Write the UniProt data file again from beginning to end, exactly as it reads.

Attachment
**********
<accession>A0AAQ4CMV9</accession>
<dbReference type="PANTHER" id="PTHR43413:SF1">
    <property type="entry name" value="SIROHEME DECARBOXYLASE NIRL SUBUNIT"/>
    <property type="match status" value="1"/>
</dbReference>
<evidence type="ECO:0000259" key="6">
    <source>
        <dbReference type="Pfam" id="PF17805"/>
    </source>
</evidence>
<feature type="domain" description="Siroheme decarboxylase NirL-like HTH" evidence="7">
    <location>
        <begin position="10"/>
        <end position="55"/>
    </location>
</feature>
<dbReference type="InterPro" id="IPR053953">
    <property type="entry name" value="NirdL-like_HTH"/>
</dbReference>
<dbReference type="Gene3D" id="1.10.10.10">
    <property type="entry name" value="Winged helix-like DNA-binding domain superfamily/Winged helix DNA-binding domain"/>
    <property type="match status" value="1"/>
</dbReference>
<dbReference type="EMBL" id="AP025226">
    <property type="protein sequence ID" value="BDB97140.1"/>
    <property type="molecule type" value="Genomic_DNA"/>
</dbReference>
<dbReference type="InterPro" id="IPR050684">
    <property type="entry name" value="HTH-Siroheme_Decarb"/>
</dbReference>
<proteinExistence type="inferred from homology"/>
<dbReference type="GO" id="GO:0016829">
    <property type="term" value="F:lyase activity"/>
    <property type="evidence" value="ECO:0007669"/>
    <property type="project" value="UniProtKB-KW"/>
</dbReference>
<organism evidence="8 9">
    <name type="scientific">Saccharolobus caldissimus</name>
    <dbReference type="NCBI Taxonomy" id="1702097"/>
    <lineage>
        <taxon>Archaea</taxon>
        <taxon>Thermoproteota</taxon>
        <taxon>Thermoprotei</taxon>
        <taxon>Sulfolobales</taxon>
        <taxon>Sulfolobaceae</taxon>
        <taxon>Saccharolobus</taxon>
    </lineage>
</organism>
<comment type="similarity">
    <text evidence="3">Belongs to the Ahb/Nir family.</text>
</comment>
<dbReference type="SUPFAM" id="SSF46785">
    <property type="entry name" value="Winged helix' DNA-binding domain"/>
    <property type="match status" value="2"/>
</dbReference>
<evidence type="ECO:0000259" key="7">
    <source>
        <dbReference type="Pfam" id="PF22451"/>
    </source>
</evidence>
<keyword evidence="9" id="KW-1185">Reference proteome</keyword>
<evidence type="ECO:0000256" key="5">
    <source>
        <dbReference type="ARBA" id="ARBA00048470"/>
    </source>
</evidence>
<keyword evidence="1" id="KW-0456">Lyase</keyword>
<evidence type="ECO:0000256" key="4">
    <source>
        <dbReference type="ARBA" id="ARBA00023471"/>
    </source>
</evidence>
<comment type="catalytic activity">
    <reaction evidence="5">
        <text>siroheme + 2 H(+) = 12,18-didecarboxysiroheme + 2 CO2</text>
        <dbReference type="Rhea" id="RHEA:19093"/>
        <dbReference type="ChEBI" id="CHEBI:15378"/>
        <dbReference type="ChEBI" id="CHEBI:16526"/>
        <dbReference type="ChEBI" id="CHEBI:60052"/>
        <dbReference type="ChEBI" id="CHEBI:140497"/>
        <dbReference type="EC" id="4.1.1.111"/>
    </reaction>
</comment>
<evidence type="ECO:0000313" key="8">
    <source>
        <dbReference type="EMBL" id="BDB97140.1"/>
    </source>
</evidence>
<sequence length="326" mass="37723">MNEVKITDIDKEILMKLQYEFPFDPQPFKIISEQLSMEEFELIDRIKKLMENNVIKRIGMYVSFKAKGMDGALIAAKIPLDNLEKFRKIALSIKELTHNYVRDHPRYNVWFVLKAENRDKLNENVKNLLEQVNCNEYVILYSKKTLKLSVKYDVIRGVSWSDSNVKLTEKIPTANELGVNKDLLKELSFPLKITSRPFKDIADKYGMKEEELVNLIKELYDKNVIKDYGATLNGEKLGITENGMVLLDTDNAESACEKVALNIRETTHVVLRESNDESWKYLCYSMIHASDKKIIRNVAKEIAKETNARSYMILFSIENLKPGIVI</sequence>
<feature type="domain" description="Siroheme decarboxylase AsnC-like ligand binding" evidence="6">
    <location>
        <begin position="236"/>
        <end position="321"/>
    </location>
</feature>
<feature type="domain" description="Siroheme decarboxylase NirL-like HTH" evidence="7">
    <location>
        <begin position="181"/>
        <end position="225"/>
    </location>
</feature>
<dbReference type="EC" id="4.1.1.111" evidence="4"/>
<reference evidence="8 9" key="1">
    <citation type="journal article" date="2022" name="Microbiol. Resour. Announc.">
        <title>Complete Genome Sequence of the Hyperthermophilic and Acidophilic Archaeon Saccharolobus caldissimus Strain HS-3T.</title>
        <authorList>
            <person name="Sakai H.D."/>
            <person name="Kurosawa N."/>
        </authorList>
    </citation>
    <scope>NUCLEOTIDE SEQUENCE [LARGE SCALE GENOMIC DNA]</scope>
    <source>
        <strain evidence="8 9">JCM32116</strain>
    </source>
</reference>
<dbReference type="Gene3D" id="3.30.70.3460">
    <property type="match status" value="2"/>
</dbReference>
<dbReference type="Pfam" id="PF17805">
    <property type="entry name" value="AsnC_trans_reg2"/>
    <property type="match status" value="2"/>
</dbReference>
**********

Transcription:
<accession>A0AAQ4CMV9</accession>
<dbReference type="PANTHER" id="PTHR43413:SF1">
    <property type="entry name" value="SIROHEME DECARBOXYLASE NIRL SUBUNIT"/>
    <property type="match status" value="1"/>
</dbReference>
<evidence type="ECO:0000259" key="6">
    <source>
        <dbReference type="Pfam" id="PF17805"/>
    </source>
</evidence>
<feature type="domain" description="Siroheme decarboxylase NirL-like HTH" evidence="7">
    <location>
        <begin position="10"/>
        <end position="55"/>
    </location>
</feature>
<dbReference type="InterPro" id="IPR053953">
    <property type="entry name" value="NirdL-like_HTH"/>
</dbReference>
<dbReference type="Gene3D" id="1.10.10.10">
    <property type="entry name" value="Winged helix-like DNA-binding domain superfamily/Winged helix DNA-binding domain"/>
    <property type="match status" value="1"/>
</dbReference>
<dbReference type="EMBL" id="AP025226">
    <property type="protein sequence ID" value="BDB97140.1"/>
    <property type="molecule type" value="Genomic_DNA"/>
</dbReference>
<dbReference type="InterPro" id="IPR050684">
    <property type="entry name" value="HTH-Siroheme_Decarb"/>
</dbReference>
<proteinExistence type="inferred from homology"/>
<dbReference type="GO" id="GO:0016829">
    <property type="term" value="F:lyase activity"/>
    <property type="evidence" value="ECO:0007669"/>
    <property type="project" value="UniProtKB-KW"/>
</dbReference>
<organism evidence="8 9">
    <name type="scientific">Saccharolobus caldissimus</name>
    <dbReference type="NCBI Taxonomy" id="1702097"/>
    <lineage>
        <taxon>Archaea</taxon>
        <taxon>Thermoproteota</taxon>
        <taxon>Thermoprotei</taxon>
        <taxon>Sulfolobales</taxon>
        <taxon>Sulfolobaceae</taxon>
        <taxon>Saccharolobus</taxon>
    </lineage>
</organism>
<comment type="similarity">
    <text evidence="3">Belongs to the Ahb/Nir family.</text>
</comment>
<dbReference type="SUPFAM" id="SSF46785">
    <property type="entry name" value="Winged helix' DNA-binding domain"/>
    <property type="match status" value="2"/>
</dbReference>
<evidence type="ECO:0000259" key="7">
    <source>
        <dbReference type="Pfam" id="PF22451"/>
    </source>
</evidence>
<keyword evidence="9" id="KW-1185">Reference proteome</keyword>
<evidence type="ECO:0000256" key="5">
    <source>
        <dbReference type="ARBA" id="ARBA00048470"/>
    </source>
</evidence>
<keyword evidence="1" id="KW-0456">Lyase</keyword>
<evidence type="ECO:0000256" key="4">
    <source>
        <dbReference type="ARBA" id="ARBA00023471"/>
    </source>
</evidence>
<comment type="catalytic activity">
    <reaction evidence="5">
        <text>siroheme + 2 H(+) = 12,18-didecarboxysiroheme + 2 CO2</text>
        <dbReference type="Rhea" id="RHEA:19093"/>
        <dbReference type="ChEBI" id="CHEBI:15378"/>
        <dbReference type="ChEBI" id="CHEBI:16526"/>
        <dbReference type="ChEBI" id="CHEBI:60052"/>
        <dbReference type="ChEBI" id="CHEBI:140497"/>
        <dbReference type="EC" id="4.1.1.111"/>
    </reaction>
</comment>
<evidence type="ECO:0000313" key="8">
    <source>
        <dbReference type="EMBL" id="BDB97140.1"/>
    </source>
</evidence>
<sequence length="326" mass="37723">MNEVKITDIDKEILMKLQYEFPFDPQPFKIISEQLSMEEFELIDRIKKLMENNVIKRIGMYVSFKAKGMDGALIAAKIPLDNLEKFRKIALSIKELTHNYVRDHPRYNVWFVLKAENRDKLNENVKNLLEQVNCNEYVILYSKKTLKLSVKYDVIRGVSWSDSNVKLTEKIPTANELGVNKDLLKELSFPLKITSRPFKDIADKYGMKEEELVNLIKELYDKNVIKDYGATLNGEKLGITENGMVLLDTDNAESACEKVALNIRETTHVVLRESNDESWKYLCYSMIHASDKKIIRNVAKEIAKETNARSYMILFSIENLKPGIVI</sequence>
<feature type="domain" description="Siroheme decarboxylase AsnC-like ligand binding" evidence="6">
    <location>
        <begin position="236"/>
        <end position="321"/>
    </location>
</feature>
<feature type="domain" description="Siroheme decarboxylase NirL-like HTH" evidence="7">
    <location>
        <begin position="181"/>
        <end position="225"/>
    </location>
</feature>
<dbReference type="EC" id="4.1.1.111" evidence="4"/>
<reference evidence="8 9" key="1">
    <citation type="journal article" date="2022" name="Microbiol. Resour. Announc.">
        <title>Complete Genome Sequence of the Hyperthermophilic and Acidophilic Archaeon Saccharolobus caldissimus Strain HS-3T.</title>
        <authorList>
            <person name="Sakai H.D."/>
            <person name="Kurosawa N."/>
        </authorList>
    </citation>
    <scope>NUCLEOTIDE SEQUENCE [LARGE SCALE GENOMIC DNA]</scope>
    <source>
        <strain evidence="8 9">JCM32116</strain>
    </source>
</reference>
<dbReference type="Gene3D" id="3.30.70.3460">
    <property type="match status" value="2"/>
</dbReference>
<dbReference type="Pfam" id="PF17805">
    <property type="entry name" value="AsnC_trans_reg2"/>
    <property type="match status" value="2"/>
</dbReference>